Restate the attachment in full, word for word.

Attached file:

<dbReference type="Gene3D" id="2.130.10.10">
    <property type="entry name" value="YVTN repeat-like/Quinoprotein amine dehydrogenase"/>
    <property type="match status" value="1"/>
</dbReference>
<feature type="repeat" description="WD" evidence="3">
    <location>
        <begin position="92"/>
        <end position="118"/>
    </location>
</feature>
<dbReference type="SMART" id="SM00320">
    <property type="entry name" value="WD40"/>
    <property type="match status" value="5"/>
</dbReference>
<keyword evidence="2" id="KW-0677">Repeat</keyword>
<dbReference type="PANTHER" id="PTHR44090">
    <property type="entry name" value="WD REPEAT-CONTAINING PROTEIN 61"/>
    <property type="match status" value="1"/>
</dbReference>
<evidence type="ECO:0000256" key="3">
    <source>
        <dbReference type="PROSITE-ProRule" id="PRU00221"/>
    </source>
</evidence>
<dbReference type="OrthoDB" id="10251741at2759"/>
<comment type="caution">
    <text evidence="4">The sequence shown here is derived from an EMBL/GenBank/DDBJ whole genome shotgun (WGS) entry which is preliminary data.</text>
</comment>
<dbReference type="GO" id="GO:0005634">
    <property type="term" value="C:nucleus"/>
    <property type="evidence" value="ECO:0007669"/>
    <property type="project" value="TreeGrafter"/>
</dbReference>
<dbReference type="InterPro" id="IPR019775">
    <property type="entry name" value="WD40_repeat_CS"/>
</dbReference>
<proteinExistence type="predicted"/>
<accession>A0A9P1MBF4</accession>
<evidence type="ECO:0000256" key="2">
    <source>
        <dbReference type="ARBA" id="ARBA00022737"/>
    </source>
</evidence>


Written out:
<dbReference type="Gene3D" id="2.130.10.10">
    <property type="entry name" value="YVTN repeat-like/Quinoprotein amine dehydrogenase"/>
    <property type="match status" value="1"/>
</dbReference>
<feature type="repeat" description="WD" evidence="3">
    <location>
        <begin position="92"/>
        <end position="118"/>
    </location>
</feature>
<dbReference type="SMART" id="SM00320">
    <property type="entry name" value="WD40"/>
    <property type="match status" value="5"/>
</dbReference>
<keyword evidence="2" id="KW-0677">Repeat</keyword>
<dbReference type="PANTHER" id="PTHR44090">
    <property type="entry name" value="WD REPEAT-CONTAINING PROTEIN 61"/>
    <property type="match status" value="1"/>
</dbReference>
<evidence type="ECO:0000256" key="3">
    <source>
        <dbReference type="PROSITE-ProRule" id="PRU00221"/>
    </source>
</evidence>
<dbReference type="OrthoDB" id="10251741at2759"/>
<comment type="caution">
    <text evidence="4">The sequence shown here is derived from an EMBL/GenBank/DDBJ whole genome shotgun (WGS) entry which is preliminary data.</text>
</comment>
<dbReference type="GO" id="GO:0005634">
    <property type="term" value="C:nucleus"/>
    <property type="evidence" value="ECO:0007669"/>
    <property type="project" value="TreeGrafter"/>
</dbReference>
<dbReference type="InterPro" id="IPR019775">
    <property type="entry name" value="WD40_repeat_CS"/>
</dbReference>
<proteinExistence type="predicted"/>
<accession>A0A9P1MBF4</accession>
<evidence type="ECO:0000256" key="2">
    <source>
        <dbReference type="ARBA" id="ARBA00022737"/>
    </source>
</evidence>